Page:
The following article is recreated here (somewhat larger and in two print columns rather than three) from The Birmingham News, February 9, 2004.  An explanation of why this teaching lesson, as it is described in the article, is not a good teaching lesson, is at I believe that also shows a problem with journalism, since this article was given prominence by appearing on the front page of the Metro/State section, section B, of the paper, with the two pictures, the first of which was above the fold.

                                                                                                                                                             News Staff Photo/Kirsten Luce
Money raised from selling cookie dough paid for consultant Kari Vore to train math teachers at Clay Elementary School.

New Ways to Skin Math

Instructors learn visual techniques aid numerical literacy

by Vicki McClure, News Staff Writer

Armed with a bevy of dots and a grid, Kari Vore easily explained to Clay Elementary children last week how to solve math problems such as  calculating 1/3 of 48 and determining the sale price of a discounted puzzle. 

The goal was to help children visualize what was being asked of them. Math is essentially a language the Wyoming teaching consultant said. Children must understand the concepts underlying the numbers and symbols, she said, much like they learn that words can represent people, actions and objects when they begin to read. 

The methods Vore demonstrated to Clay teachers came from a program called Number Literacy, first shown to Jefferson County educators last summer. Clay Principal Ellen Andrews said she and her faculty hope teaching math more visually will bet-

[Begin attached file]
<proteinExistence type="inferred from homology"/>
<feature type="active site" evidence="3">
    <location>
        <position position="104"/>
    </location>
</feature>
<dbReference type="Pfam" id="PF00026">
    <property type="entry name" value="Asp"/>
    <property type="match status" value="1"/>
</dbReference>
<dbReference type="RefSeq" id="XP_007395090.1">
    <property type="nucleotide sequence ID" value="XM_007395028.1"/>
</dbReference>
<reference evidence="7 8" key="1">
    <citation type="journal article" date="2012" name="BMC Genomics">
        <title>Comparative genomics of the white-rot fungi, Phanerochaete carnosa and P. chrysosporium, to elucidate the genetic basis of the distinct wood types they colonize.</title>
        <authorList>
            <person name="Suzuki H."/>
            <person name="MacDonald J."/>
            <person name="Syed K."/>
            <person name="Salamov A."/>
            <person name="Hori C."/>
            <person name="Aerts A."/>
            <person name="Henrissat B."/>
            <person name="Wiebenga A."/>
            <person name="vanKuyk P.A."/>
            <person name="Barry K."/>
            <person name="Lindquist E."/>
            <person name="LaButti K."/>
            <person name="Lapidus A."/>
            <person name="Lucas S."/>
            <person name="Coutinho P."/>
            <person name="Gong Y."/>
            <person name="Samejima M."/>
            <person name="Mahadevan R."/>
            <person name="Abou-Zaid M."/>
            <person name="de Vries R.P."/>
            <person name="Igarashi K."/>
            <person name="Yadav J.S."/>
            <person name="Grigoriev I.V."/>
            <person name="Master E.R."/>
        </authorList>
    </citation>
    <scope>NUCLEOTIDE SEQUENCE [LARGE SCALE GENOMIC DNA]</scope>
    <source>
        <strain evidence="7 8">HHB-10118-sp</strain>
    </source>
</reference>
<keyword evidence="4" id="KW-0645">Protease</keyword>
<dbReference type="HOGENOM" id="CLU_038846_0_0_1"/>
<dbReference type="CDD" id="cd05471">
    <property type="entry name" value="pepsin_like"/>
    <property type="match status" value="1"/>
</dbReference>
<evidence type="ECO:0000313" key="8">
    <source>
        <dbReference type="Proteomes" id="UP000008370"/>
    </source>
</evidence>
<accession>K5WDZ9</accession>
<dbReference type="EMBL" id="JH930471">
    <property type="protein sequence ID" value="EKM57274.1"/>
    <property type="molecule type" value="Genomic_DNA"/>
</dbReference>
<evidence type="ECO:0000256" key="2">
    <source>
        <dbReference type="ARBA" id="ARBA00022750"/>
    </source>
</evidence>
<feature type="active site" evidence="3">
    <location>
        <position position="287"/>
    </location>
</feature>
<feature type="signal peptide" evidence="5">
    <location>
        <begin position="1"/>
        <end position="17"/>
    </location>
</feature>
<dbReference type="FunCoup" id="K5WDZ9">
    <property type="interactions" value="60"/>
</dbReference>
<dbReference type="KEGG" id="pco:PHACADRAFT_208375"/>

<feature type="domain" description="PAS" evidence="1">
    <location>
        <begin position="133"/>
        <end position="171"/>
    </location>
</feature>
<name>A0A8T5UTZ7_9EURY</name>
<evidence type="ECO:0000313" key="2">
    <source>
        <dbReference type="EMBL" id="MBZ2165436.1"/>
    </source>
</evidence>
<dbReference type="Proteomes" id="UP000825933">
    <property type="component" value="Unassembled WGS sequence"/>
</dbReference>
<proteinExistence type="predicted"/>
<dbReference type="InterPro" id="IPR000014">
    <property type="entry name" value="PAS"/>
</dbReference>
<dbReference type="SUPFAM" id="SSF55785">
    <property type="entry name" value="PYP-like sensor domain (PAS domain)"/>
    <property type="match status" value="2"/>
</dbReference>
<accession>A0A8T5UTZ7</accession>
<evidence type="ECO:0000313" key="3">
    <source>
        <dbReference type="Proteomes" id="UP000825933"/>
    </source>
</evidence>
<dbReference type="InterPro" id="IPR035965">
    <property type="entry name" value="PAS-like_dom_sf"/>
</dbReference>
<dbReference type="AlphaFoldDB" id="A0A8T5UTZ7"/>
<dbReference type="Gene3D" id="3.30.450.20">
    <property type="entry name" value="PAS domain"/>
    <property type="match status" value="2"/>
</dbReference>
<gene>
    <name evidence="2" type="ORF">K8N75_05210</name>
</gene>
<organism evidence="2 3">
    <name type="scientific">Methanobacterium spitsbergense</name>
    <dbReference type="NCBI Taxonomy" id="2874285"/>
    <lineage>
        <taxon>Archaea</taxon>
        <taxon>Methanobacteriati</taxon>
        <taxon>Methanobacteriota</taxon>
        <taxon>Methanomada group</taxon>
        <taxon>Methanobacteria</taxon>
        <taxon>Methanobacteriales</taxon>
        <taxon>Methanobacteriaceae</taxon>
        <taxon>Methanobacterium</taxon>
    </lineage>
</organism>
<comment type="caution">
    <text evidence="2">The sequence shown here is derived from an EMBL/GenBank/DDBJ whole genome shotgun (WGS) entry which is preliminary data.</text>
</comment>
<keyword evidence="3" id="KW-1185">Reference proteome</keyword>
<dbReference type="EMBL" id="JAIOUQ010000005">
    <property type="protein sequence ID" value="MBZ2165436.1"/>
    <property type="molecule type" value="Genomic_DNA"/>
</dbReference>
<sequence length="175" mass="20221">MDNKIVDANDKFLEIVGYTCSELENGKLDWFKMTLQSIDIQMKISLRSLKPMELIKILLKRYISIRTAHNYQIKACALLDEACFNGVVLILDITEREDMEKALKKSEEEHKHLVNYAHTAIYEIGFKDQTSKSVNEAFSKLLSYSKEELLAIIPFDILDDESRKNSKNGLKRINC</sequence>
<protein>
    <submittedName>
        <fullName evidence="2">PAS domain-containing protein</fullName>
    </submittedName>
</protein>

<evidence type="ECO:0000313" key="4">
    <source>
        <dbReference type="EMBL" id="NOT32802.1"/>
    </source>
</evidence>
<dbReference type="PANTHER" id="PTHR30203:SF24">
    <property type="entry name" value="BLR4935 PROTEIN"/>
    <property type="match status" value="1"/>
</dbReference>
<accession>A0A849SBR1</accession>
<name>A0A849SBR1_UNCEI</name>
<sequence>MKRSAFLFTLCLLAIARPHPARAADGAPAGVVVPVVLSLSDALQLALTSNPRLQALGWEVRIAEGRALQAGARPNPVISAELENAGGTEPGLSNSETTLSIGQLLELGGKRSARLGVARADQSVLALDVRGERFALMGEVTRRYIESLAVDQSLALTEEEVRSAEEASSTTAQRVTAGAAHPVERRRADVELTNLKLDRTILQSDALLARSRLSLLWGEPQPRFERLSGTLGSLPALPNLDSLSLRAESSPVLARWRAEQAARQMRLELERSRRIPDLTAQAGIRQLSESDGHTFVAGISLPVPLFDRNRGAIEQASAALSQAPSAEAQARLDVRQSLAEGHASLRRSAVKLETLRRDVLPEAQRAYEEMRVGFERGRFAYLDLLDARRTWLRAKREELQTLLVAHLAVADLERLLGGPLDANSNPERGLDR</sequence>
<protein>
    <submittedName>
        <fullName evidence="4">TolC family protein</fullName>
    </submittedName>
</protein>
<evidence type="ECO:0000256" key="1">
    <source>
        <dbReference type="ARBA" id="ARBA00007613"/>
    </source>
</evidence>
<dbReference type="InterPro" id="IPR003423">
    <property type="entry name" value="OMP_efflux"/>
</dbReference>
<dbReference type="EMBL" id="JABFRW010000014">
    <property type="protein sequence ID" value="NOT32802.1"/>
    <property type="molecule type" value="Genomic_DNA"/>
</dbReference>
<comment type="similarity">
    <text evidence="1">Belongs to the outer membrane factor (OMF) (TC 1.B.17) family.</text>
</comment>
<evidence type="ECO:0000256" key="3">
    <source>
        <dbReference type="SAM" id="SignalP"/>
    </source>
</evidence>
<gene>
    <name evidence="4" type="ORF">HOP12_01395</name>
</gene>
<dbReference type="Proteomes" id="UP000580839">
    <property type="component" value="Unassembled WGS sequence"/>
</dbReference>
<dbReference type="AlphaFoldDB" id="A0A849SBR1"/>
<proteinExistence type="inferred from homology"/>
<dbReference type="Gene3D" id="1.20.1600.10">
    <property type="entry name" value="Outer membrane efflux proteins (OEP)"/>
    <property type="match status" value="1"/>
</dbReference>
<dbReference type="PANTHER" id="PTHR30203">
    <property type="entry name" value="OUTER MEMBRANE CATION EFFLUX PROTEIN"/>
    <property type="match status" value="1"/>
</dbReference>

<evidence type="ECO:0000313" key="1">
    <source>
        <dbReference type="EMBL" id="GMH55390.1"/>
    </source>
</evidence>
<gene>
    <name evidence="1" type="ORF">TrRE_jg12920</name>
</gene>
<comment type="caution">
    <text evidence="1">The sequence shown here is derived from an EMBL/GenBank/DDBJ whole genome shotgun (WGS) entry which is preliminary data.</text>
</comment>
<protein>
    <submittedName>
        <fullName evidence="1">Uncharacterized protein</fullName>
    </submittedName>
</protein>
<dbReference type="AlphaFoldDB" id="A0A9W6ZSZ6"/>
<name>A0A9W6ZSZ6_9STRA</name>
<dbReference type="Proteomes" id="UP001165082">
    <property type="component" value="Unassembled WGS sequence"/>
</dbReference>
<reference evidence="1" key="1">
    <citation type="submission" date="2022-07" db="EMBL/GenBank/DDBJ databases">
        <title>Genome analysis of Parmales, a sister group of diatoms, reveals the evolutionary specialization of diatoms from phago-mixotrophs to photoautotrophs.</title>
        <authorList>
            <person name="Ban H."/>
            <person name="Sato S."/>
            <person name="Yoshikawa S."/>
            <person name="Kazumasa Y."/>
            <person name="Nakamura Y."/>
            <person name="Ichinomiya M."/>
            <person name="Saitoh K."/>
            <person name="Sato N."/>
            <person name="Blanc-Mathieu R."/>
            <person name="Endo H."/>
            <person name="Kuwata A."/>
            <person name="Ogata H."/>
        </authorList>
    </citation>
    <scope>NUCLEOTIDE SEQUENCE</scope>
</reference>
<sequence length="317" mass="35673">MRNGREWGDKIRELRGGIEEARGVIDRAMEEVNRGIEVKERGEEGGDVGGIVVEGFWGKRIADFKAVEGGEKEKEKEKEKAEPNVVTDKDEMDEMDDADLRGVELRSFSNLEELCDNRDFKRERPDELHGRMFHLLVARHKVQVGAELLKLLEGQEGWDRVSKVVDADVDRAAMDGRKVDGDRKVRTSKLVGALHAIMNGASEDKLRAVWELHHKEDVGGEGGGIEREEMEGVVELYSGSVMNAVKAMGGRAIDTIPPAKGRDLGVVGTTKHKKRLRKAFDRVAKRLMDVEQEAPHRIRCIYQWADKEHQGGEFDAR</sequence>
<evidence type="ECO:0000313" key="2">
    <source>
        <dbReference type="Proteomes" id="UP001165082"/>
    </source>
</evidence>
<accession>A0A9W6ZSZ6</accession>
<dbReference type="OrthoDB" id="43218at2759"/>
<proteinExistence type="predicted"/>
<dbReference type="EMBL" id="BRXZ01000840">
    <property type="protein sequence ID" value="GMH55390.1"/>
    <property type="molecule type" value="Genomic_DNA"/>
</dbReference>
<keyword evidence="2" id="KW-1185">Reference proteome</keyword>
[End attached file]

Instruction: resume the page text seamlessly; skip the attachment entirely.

ter prepare students for the more rigorous Alabama Reading and Math Test to be given each spring. 

Andrews spent money raised form cookie dough sales to bring Vore to Clay so that the staff would be fully trained. Three other Jefferson County elementary schools--Chalkville, Hillview, and Brighton--boast similar levels. Another workshop is to be offered to all Jefferson County educators for a week this summer. 

The more tools we can put in teachers' hands, the more effective they will be," said Mara Jambor, the Jefferson County supervisor for elementary reading, math and social studies instruction. "Children learn how to do things in different ways. One size never fits all." 

Vore placed a grid of 100 squares on the white board of fifth-grade teacher Carol Hobby. In 48 of the squares lay a dot. She then asked students how they would determine what 1/3 of 48 equaled. Cory Parkes quickly saw the solution and walked to the front of the class. 

He circled three groups of dots, each containing 16, to show 48 divided by three equals 16. 

When Vore asked if others understood how Cory had arrived at his answer, many said they did not. So she walked them through the notion of sets. She circled a row on the grid and reminded them each contained 10 squares. She also outlined the grid to emphasize a collection of 10 rows. Ten groups of 10 squares equals 100, she said, so the grid is a set of 100. 

Then she likened the set of squares to the smaller one within the grid composed of dots. 

What the problem above is really asking.she explained, is how many sets of three, or 1/3, fit into the larger set of 48. 

She had them circle groups of three dots on their own sheets and emphasized that they had seen two ways 
of reaching the same solution — Cory's and hers. 

"Was Cory wrong?" Vore asked. No, said the children. 

She added: "He just said it in another way."